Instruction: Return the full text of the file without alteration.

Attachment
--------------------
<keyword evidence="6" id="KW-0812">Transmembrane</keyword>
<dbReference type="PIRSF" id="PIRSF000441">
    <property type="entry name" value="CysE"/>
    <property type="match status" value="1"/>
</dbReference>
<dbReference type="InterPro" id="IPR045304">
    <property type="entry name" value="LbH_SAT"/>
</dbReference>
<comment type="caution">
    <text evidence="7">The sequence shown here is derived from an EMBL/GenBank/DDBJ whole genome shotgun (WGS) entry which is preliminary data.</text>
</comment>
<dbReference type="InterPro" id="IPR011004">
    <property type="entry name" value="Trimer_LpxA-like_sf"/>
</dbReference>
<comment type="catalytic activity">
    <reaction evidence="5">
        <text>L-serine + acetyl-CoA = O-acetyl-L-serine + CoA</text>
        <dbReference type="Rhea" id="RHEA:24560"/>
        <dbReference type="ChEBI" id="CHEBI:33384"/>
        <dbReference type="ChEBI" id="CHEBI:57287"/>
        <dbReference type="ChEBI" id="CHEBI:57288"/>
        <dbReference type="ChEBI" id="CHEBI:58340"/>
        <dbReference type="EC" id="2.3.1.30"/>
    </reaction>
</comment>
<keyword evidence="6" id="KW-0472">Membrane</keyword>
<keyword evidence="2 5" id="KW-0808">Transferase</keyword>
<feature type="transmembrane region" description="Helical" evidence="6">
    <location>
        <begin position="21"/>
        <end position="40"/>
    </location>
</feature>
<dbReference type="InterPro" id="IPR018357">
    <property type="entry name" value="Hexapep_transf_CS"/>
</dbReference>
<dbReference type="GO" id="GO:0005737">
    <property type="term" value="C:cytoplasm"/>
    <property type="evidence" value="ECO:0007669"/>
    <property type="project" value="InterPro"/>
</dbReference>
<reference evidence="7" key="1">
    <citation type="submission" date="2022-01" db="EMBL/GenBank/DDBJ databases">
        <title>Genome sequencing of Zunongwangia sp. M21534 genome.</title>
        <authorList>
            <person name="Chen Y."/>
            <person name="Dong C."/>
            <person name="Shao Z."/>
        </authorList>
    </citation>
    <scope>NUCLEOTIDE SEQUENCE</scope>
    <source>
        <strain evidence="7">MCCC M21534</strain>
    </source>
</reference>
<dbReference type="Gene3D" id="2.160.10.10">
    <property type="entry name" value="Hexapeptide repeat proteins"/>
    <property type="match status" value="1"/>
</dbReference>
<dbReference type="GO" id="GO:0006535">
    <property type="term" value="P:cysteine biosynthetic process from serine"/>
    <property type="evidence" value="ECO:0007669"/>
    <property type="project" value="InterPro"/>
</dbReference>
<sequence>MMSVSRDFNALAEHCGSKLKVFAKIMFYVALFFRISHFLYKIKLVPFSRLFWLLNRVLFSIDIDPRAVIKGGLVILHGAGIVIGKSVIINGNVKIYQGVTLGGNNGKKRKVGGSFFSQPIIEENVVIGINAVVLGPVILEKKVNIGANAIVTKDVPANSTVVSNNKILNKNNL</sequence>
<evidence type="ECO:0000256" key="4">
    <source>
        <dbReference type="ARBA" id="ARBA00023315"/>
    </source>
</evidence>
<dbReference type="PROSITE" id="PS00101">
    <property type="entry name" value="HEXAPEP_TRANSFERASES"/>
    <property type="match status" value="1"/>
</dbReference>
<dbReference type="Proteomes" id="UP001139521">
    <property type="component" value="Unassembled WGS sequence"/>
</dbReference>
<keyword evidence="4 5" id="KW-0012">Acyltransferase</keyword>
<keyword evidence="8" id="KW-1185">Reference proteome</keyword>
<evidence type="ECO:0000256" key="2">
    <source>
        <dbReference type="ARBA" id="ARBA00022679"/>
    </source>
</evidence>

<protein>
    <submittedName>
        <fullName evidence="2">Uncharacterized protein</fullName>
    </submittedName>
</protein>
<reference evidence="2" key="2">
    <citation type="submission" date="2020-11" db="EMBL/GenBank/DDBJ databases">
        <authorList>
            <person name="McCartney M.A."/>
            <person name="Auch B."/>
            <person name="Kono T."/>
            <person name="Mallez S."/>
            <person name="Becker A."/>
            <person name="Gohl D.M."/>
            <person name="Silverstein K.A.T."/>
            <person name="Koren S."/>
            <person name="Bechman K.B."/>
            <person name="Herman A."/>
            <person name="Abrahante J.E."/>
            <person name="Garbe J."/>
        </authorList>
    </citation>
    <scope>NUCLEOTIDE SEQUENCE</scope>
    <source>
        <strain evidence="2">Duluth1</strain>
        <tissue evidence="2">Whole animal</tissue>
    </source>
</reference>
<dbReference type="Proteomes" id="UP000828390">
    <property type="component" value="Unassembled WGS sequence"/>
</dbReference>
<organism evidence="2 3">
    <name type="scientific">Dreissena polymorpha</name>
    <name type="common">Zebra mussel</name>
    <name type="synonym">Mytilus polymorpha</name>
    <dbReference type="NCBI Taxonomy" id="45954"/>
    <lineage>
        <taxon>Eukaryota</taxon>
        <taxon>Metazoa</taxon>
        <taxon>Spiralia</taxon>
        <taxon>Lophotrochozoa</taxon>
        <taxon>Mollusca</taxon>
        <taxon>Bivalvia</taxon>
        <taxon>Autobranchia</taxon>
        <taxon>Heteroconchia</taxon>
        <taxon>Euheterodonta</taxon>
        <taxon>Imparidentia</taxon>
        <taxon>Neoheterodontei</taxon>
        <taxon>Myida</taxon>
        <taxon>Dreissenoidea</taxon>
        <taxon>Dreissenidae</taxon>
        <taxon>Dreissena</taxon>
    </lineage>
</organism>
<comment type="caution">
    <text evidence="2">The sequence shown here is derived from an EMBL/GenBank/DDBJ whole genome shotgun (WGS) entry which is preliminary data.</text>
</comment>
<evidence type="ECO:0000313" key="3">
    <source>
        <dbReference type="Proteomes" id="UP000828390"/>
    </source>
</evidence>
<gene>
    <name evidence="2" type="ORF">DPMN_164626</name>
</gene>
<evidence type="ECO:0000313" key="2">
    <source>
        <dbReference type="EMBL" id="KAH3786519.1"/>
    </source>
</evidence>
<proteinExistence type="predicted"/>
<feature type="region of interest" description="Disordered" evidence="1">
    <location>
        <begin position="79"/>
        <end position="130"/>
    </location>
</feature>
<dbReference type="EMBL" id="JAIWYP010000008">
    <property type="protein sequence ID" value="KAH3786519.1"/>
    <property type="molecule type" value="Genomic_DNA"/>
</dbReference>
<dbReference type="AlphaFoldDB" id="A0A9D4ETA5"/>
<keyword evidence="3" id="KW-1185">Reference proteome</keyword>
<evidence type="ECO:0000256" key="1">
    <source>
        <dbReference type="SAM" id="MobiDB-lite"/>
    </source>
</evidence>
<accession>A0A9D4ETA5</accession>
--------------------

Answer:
<keyword evidence="6" id="KW-0812">Transmembrane</keyword>
<dbReference type="PIRSF" id="PIRSF000441">
    <property type="entry name" value="CysE"/>
    <property type="match status" value="1"/>
</dbReference>
<dbReference type="InterPro" id="IPR045304">
    <property type="entry name" value="LbH_SAT"/>
</dbReference>
<comment type="caution">
    <text evidence="7">The sequence shown here is derived from an EMBL/GenBank/DDBJ whole genome shotgun (WGS) entry which is preliminary data.</text>
</comment>
<dbReference type="InterPro" id="IPR011004">
    <property type="entry name" value="Trimer_LpxA-like_sf"/>
</dbReference>
<comment type="catalytic activity">
    <reaction evidence="5">
        <text>L-serine + acetyl-CoA = O-acetyl-L-serine + CoA</text>
        <dbReference type="Rhea" id="RHEA:24560"/>
        <dbReference type="ChEBI" id="CHEBI:33384"/>
        <dbReference type="ChEBI" id="CHEBI:57287"/>
        <dbReference type="ChEBI" id="CHEBI:57288"/>
        <dbReference type="ChEBI" id="CHEBI:58340"/>
        <dbReference type="EC" id="2.3.1.30"/>
    </reaction>
</comment>
<keyword evidence="6" id="KW-0472">Membrane</keyword>
<keyword evidence="2 5" id="KW-0808">Transferase</keyword>
<feature type="transmembrane region" description="Helical" evidence="6">
    <location>
        <begin position="21"/>
        <end position="40"/>
    </location>
</feature>
<dbReference type="InterPro" id="IPR018357">
    <property type="entry name" value="Hexapep_transf_CS"/>
</dbReference>
<dbReference type="GO" id="GO:0005737">
    <property type="term" value="C:cytoplasm"/>
    <property type="evidence" value="ECO:0007669"/>
    <property type="project" value="InterPro"/>
</dbReference>
<reference evidence="7" key="1">
    <citation type="submission" date="2022-01" db="EMBL/GenBank/DDBJ databases">
        <title>Genome sequencing of Zunongwangia sp. M21534 genome.</title>
        <authorList>
            <person name="Chen Y."/>
            <person name="Dong C."/>
            <person name="Shao Z."/>
        </authorList>
    </citation>
    <scope>NUCLEOTIDE SEQUENCE</scope>
    <source>
        <strain evidence="7">MCCC M21534</strain>
    </source>
</reference>
<dbReference type="Gene3D" id="2.160.10.10">
    <property type="entry name" value="Hexapeptide repeat proteins"/>
    <property type="match status" value="1"/>
</dbReference>
<dbReference type="GO" id="GO:0006535">
    <property type="term" value="P:cysteine biosynthetic process from serine"/>
    <property type="evidence" value="ECO:0007669"/>
    <property type="project" value="InterPro"/>
</dbReference>
<sequence>MMSVSRDFNALAEHCGSKLKVFAKIMFYVALFFRISHFLYKIKLVPFSRLFWLLNRVLFSIDIDPRAVIKGGLVILHGAGIVIGKSVIINGNVKIYQGVTLGGNNGKKRKVGGSFFSQPIIEENVVIGINAVVLGPVILEKKVNIGANAIVTKDVPANSTVVSNNKILNKNNL</sequence>
<evidence type="ECO:0000256" key="4">
    <source>
        <dbReference type="ARBA" id="ARBA00023315"/>
    </source>
</evidence>
<dbReference type="PROSITE" id="PS00101">
    <property type="entry name" value="HEXAPEP_TRANSFERASES"/>
    <property type="match status" value="1"/>
</dbReference>
<dbReference type="Proteomes" id="UP001139521">
    <property type="component" value="Unassembled WGS sequence"/>
</dbReference>
<keyword evidence="4 5" id="KW-0012">Acyltransferase</keyword>
<keyword evidence="8" id="KW-1185">Reference proteome</keyword>
<evidence type="ECO:0000256" key="2">
    <source>
        <dbReference type="ARBA" id="ARBA00022679"/>
    </source>
</evidence>

<protein>
    <submittedName>
        <fullName evidence="2">Uncharacterized protein</fullName>
    </submittedName>
</protein>
<reference evidence="2" key="2">
    <citation type="submission" date="2020-11" db="EMBL/GenBank/DDBJ databases">
        <authorList>
            <person name="McCartney M.A."/>
            <person name="Auch B."/>
            <person name="Kono T."/>
            <person name="Mallez S."/>
            <person name="Becker A."/>
            <person name="Gohl D.M."/>
            <person name="Silverstein K.A.T."/>
            <person name="Koren S."/>
            <person name="Bechman K.B."/>
            <person name="Herman A."/>
            <person name="Abrahante J.E."/>
            <person name="Garbe J."/>
        </authorList>
    </citation>
    <scope>NUCLEOTIDE SEQUENCE</scope>
    <source>
        <strain evidence="2">Duluth1</strain>
        <tissue evidence="2">Whole animal</tissue>
    </source>
</reference>
<dbReference type="Proteomes" id="UP000828390">
    <property type="component" value="Unassembled WGS sequence"/>
</dbReference>
<organism evidence="2 3">
    <name type="scientific">Dreissena polymorpha</name>
    <name type="common">Zebra mussel</name>
    <name type="synonym">Mytilus polymorpha</name>
    <dbReference type="NCBI Taxonomy" id="45954"/>
    <lineage>
        <taxon>Eukaryota</taxon>
        <taxon>Metazoa</taxon>
        <taxon>Spiralia</taxon>
        <taxon>Lophotrochozoa</taxon>
        <taxon>Mollusca</taxon>
        <taxon>Bivalvia</taxon>
        <taxon>Autobranchia</taxon>
        <taxon>Heteroconchia</taxon>
        <taxon>Euheterodonta</taxon>
        <taxon>Imparidentia</taxon>
        <taxon>Neoheterodontei</taxon>
        <taxon>Myida</taxon>
        <taxon>Dreissenoidea</taxon>
        <taxon>Dreissenidae</taxon>
        <taxon>Dreissena</taxon>
    </lineage>
</organism>
<comment type="caution">
    <text evidence="2">The sequence shown here is derived from an EMBL/GenBank/DDBJ whole genome shotgun (WGS) entry which is preliminary data.</text>
</comment>
<evidence type="ECO:0000313" key="3">
    <source>
        <dbReference type="Proteomes" id="UP000828390"/>
    </source>
</evidence>
<gene>
    <name evidence="2" type="ORF">DPMN_164626</name>
</gene>
<evidence type="ECO:0000313" key="2">
    <source>
        <dbReference type="EMBL" id="KAH3786519.1"/>
    </source>
</evidence>
<proteinExistence type="predicted"/>
<feature type="region of interest" description="Disordered" evidence="1">
    <location>
        <begin position="79"/>
        <end position="130"/>
    </location>
</feature>
<dbReference type="EMBL" id="JAIWYP010000008">
    <property type="protein sequence ID" value="KAH3786519.1"/>
    <property type="molecule type" value="Genomic_DNA"/>
</dbReference>
<dbReference type="AlphaFoldDB" id="A0A9D4ETA5"/>
<keyword evidence="3" id="KW-1185">Reference proteome</keyword>
<evidence type="ECO:0000256" key="1">
    <source>
        <dbReference type="SAM" id="MobiDB-lite"/>
    </source>
</evidence>
<accession>A0A9D4ETA5</accession>